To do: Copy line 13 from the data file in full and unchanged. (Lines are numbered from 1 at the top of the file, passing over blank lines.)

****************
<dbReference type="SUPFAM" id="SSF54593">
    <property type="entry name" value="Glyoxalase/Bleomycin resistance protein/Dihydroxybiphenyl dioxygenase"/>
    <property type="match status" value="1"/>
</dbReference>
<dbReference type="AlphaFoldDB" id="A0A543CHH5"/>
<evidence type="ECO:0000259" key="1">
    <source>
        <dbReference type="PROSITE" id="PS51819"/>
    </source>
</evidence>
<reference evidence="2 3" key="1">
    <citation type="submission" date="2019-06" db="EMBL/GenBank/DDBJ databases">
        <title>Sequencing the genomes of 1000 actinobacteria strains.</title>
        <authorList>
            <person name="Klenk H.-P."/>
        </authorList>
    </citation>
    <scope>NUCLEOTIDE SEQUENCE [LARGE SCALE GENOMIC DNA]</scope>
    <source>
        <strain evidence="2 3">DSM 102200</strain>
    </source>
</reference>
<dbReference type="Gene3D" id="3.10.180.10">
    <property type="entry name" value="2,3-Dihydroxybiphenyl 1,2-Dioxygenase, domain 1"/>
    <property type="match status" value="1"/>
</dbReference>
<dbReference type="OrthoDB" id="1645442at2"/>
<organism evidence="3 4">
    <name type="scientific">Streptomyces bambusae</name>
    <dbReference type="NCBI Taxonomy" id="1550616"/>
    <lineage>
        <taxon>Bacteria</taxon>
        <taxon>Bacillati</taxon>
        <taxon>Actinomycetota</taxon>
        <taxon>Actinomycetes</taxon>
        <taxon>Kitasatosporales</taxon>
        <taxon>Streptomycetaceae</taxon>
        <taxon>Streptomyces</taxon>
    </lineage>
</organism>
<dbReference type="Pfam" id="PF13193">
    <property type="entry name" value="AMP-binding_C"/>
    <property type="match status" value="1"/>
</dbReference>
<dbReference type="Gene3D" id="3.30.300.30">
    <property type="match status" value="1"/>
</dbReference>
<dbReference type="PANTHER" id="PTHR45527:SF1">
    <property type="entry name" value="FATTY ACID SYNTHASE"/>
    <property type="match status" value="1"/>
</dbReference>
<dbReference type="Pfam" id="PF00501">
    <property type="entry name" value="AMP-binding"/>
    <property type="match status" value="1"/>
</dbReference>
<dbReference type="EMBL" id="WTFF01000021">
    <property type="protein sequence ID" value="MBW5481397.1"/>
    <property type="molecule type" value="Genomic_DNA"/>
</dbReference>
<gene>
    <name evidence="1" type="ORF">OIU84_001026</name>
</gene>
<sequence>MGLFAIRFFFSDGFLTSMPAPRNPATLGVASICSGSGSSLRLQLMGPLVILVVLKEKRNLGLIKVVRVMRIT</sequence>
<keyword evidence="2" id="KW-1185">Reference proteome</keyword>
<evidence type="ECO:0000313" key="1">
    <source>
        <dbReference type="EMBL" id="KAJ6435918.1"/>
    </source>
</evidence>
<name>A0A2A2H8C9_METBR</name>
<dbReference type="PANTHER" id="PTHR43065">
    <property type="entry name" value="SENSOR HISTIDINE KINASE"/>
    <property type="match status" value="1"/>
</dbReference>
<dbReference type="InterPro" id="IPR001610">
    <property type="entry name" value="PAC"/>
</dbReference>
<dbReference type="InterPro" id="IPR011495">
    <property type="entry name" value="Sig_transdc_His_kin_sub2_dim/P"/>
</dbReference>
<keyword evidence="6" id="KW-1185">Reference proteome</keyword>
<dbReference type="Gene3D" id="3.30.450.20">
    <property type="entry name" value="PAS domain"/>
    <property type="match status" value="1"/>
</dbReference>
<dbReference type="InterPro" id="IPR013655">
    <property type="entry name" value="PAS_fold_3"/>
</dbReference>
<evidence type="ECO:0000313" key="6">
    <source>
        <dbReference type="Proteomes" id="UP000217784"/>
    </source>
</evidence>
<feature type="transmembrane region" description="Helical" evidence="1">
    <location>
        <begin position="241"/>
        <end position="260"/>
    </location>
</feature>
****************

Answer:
        <title>Sequencing the genomes of 1000 actinobacteria strains.</title>